The General Administration of Customs of China reported that the export of electric vehicles, lithium batteries, and solar cells reached 264.69 billion yuan ($38 billion) in the first quarter of 2023, a year-on-year increase of 66.9%. Of these, electric vehicle exports reached 64.75 billion yuan, a year-on-year increase of 122.3%, accounting for 43.9% of China’s total automotive exports.
Intense competition in the Chinese automotive market has pushed some companies to seek overseas markets. In 2022, China’s automotive exports reached 3.11 million units, surpassing Germany for the first time, with 679,000 new energy vehicles exported, up 1.2 times year-on-year, and accounting for 63% of global new energy vehicle sales, ranking first worldwide.
The average export price of pure electric passenger cars in China has risen from $0.08 million in 2018 to $21,200 in 2022, according to customs data. In March 2023, China exported 78,000 new energy vehicles, up 3.9 times year-on-year, while the first quarter of this year saw 248,000 new energy vehicles exported, a year-on-year increase of 1.1 times, according to the China Automotive Association.
In the first quarter of 2023, BYD exported 43,000 new energy vehicles, a year-on-year increase of 12.8 times, while Chery exported 172,000 new energy vehicles, up 1.5 times year-on-year. NETA V ranked second in the number of licenses for pure electric vehicles in Thailand as of February.
Europe and America’s high demand for lithium batteries and generous electric vehicle subsidies are making these markets the new incremental markets for power batteries. In the first quarter of this year, China’s lithium battery exports reached 109.79 billion yuan, a year-on-year increase of 94.3%.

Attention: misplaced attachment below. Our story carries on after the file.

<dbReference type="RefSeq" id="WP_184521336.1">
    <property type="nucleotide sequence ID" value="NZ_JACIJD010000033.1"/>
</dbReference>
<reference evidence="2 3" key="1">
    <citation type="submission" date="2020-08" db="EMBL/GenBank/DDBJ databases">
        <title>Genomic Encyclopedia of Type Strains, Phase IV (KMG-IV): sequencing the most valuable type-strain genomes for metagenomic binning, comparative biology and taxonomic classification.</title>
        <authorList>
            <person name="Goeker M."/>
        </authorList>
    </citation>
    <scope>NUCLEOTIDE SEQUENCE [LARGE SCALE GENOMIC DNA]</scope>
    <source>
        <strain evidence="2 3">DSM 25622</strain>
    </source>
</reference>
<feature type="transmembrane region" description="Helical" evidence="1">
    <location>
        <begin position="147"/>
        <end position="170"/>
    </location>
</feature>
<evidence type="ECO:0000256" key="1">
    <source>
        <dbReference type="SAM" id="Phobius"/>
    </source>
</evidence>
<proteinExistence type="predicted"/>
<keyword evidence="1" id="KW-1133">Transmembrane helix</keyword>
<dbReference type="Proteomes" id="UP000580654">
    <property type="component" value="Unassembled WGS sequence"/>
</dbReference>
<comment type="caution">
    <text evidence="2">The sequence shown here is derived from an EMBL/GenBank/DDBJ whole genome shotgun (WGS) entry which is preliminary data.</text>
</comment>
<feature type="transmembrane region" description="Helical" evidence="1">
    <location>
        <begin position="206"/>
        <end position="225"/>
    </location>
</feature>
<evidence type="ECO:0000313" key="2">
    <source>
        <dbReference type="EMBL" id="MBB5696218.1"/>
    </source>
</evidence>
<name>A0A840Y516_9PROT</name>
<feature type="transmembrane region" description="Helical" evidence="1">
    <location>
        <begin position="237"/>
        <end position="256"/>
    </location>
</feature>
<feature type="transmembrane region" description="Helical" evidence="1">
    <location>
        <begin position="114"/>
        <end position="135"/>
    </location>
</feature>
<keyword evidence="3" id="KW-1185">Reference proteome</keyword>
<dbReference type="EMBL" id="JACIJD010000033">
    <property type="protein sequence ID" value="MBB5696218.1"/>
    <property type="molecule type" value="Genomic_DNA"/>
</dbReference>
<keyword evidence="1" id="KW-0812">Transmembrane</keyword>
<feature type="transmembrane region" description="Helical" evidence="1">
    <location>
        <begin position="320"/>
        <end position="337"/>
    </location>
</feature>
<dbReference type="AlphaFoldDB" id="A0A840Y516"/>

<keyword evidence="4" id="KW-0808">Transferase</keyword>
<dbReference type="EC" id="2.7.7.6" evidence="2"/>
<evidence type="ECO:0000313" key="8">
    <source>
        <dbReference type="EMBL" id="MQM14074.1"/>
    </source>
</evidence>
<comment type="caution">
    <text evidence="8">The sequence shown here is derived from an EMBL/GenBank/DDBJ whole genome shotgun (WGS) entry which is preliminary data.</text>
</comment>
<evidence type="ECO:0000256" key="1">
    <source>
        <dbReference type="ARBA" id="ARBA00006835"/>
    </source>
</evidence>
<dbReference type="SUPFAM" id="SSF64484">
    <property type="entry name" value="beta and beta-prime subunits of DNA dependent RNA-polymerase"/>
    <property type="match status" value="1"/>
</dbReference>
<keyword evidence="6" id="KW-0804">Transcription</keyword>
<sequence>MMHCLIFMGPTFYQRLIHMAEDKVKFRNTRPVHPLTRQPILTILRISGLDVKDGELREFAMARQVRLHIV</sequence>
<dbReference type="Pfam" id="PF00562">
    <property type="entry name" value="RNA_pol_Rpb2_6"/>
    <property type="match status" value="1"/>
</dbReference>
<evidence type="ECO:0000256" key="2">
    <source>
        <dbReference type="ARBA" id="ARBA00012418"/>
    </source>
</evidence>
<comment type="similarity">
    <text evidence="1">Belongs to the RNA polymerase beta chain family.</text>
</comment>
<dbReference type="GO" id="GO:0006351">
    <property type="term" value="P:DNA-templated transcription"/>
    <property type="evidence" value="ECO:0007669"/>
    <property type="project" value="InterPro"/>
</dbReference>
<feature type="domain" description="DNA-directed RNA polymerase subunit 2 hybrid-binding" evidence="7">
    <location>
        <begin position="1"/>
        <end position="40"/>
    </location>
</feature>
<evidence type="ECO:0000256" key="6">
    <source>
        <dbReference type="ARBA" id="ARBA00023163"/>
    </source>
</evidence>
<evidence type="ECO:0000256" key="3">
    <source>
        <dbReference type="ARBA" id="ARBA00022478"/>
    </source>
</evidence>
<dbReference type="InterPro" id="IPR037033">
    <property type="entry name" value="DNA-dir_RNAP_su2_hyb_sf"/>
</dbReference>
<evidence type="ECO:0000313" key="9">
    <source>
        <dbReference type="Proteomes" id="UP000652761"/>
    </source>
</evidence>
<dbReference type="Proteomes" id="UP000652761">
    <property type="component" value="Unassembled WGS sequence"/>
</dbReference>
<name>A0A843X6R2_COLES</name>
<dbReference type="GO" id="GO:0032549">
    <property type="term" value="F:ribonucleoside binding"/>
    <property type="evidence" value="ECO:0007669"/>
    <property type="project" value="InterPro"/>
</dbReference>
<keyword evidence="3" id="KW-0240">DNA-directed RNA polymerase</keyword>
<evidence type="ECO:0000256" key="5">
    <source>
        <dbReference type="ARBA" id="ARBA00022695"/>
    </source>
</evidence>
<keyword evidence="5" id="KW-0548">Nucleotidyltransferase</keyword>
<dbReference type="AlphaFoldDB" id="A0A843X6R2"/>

This follows last year’s explosive growth in China’s lithium battery exports. According to the General Administration of Customs of China, the export value of lithium-ion batteries in China reached 342.656 billion yuan in 2022, an 86.7% increase from 183.526 billion yuan in 2021. CATL, BYD, EVE Energy, SVOLT, Farasis Energy, Envision AESC, and Sunwoda, among other Chinese battery enterprises, have demonstrated their technological advantages and production capacity.
The future export of lithium batteries from China is expected to face several restrictions. Starting October 1st this year, the EU will implement a carbon tariff policy and gradually reduce the free quota of EU enterprises, which will increase the entry threshold for the EU market. Moreover, the new European Battery Regulation will rate the carbon footprint of power battery enterprises. This regulation could potentially impact the competitiveness of Chinese battery manufacturers.